Nixie9

Absolutely. Like Indian funerals happen immediately. Can you imagine your child unexpectedly dying and being in any state to have a conversation with anyone?


KittySnowpants

Not at all, and that’s why family members step in and do the arrangements and communications etc. All these people saying OP “could have at least called” or that she “owed him a call” before the funeral rites…I really wonder if they have ever seen an extremely close loved one die, because you cannot just jump up and make those calls yourself. I’ve had a partner who died way too young, and it was like all the air had been removed from my body for months before I could vaguely function. I cannot even imagine how that kind of grief would be multiplied by losing your own small child. The thing is, being separated by continents and closed borders and lockdowns, *no funeral rites would have given the dad closure* because the lack of physical proximity. And that is awful and tragic, but not the OP’s fault. Even if they had been in the same place, there is no rite on the planet that would alleviate the heartbreak of suddenly losing your baby like that.


Astroursa

Like the YTA people expect OP to stick her dead daughter in a freezer till it got sorted out.


wienerdogqueen

It’s xenophobia. People are more familiar with Abrahamic rituals and are being culturally insensitive to call this mom an AH for conducting her HINDU daughter’s last rites per HINDU CUSTOM


marsabar

Maybe some comments are coming across this way, but most comments are more outraged that OP attempted absolutely no communication or consideration for the other person responsible for creating this child.


wienerdogqueen

Not to mention people implying that she murdered her daughter as a reason for cremation. It’s literally just Hindu custom… and she isn’t going to keep a dead body around to decompose until the father could make it over. That’s not how it works.


XenosTrashBrigade

She kept him informed through her family. I don't see why she's obligated to speak to him directly.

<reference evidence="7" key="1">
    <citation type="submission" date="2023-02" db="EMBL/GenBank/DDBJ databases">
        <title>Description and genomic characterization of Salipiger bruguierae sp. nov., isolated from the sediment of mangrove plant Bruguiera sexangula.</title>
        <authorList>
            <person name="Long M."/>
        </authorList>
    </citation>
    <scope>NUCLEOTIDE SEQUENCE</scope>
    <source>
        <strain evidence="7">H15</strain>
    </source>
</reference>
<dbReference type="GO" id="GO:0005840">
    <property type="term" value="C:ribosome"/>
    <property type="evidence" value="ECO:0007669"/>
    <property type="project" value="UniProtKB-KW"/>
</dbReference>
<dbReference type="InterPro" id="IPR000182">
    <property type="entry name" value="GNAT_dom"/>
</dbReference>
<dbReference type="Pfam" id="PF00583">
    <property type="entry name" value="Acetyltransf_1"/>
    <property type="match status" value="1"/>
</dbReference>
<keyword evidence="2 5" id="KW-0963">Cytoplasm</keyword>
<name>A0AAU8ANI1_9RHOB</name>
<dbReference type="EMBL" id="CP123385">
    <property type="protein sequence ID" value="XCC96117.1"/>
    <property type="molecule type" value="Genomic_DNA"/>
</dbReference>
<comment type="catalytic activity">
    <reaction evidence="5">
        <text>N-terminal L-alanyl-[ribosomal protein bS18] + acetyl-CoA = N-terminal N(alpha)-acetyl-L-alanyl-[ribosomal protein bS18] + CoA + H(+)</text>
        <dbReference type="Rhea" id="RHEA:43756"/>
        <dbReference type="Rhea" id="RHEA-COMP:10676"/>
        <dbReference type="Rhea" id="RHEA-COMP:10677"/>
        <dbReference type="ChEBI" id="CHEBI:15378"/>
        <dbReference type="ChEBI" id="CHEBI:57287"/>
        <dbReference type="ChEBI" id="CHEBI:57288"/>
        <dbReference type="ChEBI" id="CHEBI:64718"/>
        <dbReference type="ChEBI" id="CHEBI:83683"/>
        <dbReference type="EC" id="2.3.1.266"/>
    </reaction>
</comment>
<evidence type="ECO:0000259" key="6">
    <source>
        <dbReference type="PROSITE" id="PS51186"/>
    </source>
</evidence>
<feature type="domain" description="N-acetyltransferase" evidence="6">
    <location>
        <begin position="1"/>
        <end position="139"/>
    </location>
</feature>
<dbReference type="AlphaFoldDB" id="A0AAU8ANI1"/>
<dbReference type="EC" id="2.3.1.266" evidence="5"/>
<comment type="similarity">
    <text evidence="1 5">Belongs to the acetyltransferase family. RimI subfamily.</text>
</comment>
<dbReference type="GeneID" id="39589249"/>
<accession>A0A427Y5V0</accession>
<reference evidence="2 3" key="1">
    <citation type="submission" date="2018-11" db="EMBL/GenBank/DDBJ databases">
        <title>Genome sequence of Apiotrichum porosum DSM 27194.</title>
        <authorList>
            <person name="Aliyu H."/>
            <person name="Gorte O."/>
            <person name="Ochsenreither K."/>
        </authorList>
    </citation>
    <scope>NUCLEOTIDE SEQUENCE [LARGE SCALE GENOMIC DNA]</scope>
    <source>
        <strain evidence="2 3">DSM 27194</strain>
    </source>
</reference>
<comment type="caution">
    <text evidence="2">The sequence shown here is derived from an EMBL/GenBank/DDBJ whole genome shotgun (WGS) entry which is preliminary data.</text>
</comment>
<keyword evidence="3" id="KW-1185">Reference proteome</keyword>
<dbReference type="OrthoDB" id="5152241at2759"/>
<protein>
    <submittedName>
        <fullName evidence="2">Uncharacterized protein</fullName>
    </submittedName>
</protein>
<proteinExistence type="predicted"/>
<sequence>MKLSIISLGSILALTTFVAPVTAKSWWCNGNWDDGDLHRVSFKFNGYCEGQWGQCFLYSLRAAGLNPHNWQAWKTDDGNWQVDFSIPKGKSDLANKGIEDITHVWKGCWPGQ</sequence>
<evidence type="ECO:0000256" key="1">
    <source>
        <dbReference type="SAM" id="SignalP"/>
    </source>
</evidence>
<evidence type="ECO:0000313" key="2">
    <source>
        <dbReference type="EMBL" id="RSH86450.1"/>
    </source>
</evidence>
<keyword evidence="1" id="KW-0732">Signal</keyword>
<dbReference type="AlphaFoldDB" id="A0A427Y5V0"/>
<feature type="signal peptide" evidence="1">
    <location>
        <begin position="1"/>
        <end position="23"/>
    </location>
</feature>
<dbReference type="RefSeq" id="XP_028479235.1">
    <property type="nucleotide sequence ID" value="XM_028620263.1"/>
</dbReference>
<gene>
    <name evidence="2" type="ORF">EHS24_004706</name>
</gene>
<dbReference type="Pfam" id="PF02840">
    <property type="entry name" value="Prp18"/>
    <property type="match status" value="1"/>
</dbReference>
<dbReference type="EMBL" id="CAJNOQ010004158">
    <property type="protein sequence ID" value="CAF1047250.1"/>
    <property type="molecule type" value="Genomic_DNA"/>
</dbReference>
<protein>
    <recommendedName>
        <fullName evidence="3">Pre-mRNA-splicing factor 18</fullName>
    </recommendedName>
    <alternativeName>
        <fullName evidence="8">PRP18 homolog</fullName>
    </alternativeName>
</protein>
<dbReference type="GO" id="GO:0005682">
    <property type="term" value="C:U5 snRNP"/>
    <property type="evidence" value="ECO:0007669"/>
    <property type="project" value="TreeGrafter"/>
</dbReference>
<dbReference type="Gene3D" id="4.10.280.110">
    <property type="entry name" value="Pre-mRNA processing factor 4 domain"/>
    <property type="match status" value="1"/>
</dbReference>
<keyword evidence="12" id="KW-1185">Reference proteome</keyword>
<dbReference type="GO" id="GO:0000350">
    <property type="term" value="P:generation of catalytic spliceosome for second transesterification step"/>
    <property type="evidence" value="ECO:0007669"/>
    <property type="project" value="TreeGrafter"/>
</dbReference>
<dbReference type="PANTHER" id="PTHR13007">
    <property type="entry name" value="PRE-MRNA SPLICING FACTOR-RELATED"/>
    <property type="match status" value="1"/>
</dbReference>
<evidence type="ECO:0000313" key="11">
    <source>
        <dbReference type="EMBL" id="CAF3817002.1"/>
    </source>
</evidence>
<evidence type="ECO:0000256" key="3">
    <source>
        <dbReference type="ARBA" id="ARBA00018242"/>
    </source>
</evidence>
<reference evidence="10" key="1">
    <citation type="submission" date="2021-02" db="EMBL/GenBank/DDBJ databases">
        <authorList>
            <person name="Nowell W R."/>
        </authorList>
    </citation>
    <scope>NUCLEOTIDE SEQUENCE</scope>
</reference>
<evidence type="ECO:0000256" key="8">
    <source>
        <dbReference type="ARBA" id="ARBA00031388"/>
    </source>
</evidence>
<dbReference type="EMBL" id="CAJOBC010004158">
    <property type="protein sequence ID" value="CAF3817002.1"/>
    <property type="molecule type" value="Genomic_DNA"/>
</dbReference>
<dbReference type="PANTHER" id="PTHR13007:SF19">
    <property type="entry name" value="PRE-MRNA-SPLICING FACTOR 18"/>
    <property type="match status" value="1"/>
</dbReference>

wienerdogqueen

I’m not celebrating that. I’m talking about the way that most of the comments are outraged that she performed Hindu rites on her Hindu child. She doesn’t need to get permission for that, but communication should have been there. No one would be outraged this way if she followed abrahamic customs. She shouldn’t have to ask permission to put a Hindu child to rest per Hindu customs.


LilBabyADHD

it sounds like her family was communicating with him, just not her personally


zuesk134

yeah i really dont understand what OP was supposed to do here? they were in india. the daughter was raised hindu. they gave her a funeral based on their location and their religion. i feel for the ex but like.....i dont think it would have even been possible to fly the body home? just adding this as an eta since the post is locked but jewish funerals are usually within 24-36 hours after death. not three days like the person below me replied. it happens ASAP- three days would only happen if it came before a two day holiday like rosh hashanah


XenosTrashBrigade

Right? People are expecting her to arrange for a Russian Jewish funeral while she's in India in the onset of a pandemic? I have no idea what the Russian Jewish population is in her specific region, but I'm guessing it's not high.


bookynerdworm

Yes and in her edit OP said he was told about the ceremonies ahead of time but probably didn't understand. That's partially on him for not asking for further clarification or even doing his own research. His daughter was raised Hindu her entire life and it's a parents responsibility to understand those kinds of customs.


IpsumDolorous

I agree with this. I don't really think it's fair to call a grieving mother an asshole for simply abiding by her culture's funeral rites and not wanting to, uh, fall over herself communicating with her ex. Listen, I get it: he lost his daughter, too, but he *was* communicated with. She doesn't even have ashes to give him! There's literally nothing she can give him beyond what she's already given him. He has toys and clothes, like she does, and no ashes, like she does. And he was sent a Zoom link for the funeral. She did everything she possibly could aside from communicating with him directly, which she really doesn't need to, because he got all the information he needed anyway. I don't understand what all the Y T A voters want the OP to do. Prostrate herself before her cheating ex-husband and ask for his forgiveness for burying her child in her religion's customs? OP is NTA, imo. (And all those people who are talking about Jewish customs being followed clearly don't understand Jewish customs. As a Jewish person, I couldn't fathom cremating a child, but I'm also not about to have kids with someone whose religion believes in cremation - and I'm certainly not asking for half the ashes. Clearly the guy is non-practicing, because people aren't cremated and ashes aren't kept in Judaism.)